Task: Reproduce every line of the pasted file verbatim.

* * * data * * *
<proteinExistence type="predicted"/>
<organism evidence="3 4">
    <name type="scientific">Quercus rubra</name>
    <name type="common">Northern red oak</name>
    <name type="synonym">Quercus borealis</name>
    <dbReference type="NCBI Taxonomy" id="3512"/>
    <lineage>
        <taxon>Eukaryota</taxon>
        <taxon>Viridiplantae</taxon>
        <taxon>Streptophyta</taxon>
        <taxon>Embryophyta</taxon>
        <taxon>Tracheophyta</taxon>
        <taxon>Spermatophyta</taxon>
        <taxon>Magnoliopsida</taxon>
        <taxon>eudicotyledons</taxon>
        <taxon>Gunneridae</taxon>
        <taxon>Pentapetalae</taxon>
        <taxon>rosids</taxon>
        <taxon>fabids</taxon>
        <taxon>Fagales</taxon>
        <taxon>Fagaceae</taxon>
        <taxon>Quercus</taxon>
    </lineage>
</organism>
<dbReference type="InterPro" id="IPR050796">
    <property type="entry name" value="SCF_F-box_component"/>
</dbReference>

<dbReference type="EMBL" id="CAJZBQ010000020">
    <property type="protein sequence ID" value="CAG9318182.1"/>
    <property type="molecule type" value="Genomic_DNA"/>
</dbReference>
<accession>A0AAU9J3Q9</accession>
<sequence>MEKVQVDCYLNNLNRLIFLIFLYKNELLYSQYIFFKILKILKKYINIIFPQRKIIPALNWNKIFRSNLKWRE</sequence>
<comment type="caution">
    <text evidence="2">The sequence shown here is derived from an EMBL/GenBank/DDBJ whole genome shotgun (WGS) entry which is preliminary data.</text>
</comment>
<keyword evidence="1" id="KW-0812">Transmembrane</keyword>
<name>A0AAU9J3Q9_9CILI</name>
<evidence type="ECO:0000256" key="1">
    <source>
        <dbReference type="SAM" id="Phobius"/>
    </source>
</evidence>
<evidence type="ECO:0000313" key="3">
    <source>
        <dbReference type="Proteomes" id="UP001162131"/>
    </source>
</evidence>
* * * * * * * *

<proteinExistence type="predicted"/>
<organism evidence="3 4">
    <name type="scientific">Quercus rubra</name>
    <name type="common">Northern red oak</name>
    <name type="synonym">Quercus borealis</name>
    <dbReference type="NCBI Taxonomy" id="3512"/>
    <lineage>
        <taxon>Eukaryota</taxon>
        <taxon>Viridiplantae</taxon>
        <taxon>Streptophyta</taxon>
        <taxon>Embryophyta</taxon>
        <taxon>Tracheophyta</taxon>
        <taxon>Spermatophyta</taxon>
        <taxon>Magnoliopsida</taxon>
        <taxon>eudicotyledons</taxon>
        <taxon>Gunneridae</taxon>
        <taxon>Pentapetalae</taxon>
        <taxon>rosids</taxon>
        <taxon>fabids</taxon>
        <taxon>Fagales</taxon>
        <taxon>Fagaceae</taxon>
        <taxon>Quercus</taxon>
    </lineage>
</organism>
<dbReference type="InterPro" id="IPR050796">
    <property type="entry name" value="SCF_F-box_component"/>
</dbReference>

<dbReference type="EMBL" id="CAJZBQ010000020">
    <property type="protein sequence ID" value="CAG9318182.1"/>
    <property type="molecule type" value="Genomic_DNA"/>
</dbReference>
<accession>A0AAU9J3Q9</accession>
<sequence>MEKVQVDCYLNNLNRLIFLIFLYKNELLYSQYIFFKILKILKKYINIIFPQRKIIPALNWNKIFRSNLKWRE</sequence>
<comment type="caution">
    <text evidence="2">The sequence shown here is derived from an EMBL/GenBank/DDBJ whole genome shotgun (WGS) entry which is preliminary data.</text>
</comment>
<keyword evidence="1" id="KW-0812">Transmembrane</keyword>
<name>A0AAU9J3Q9_9CILI</name>
<evidence type="ECO:0000256" key="1">
    <source>
        <dbReference type="SAM" id="Phobius"/>
    </source>
</evidence>
<evidence type="ECO:0000313" key="3">
    <source>
        <dbReference type="Proteomes" id="UP001162131"/>
    </source>
</evidence>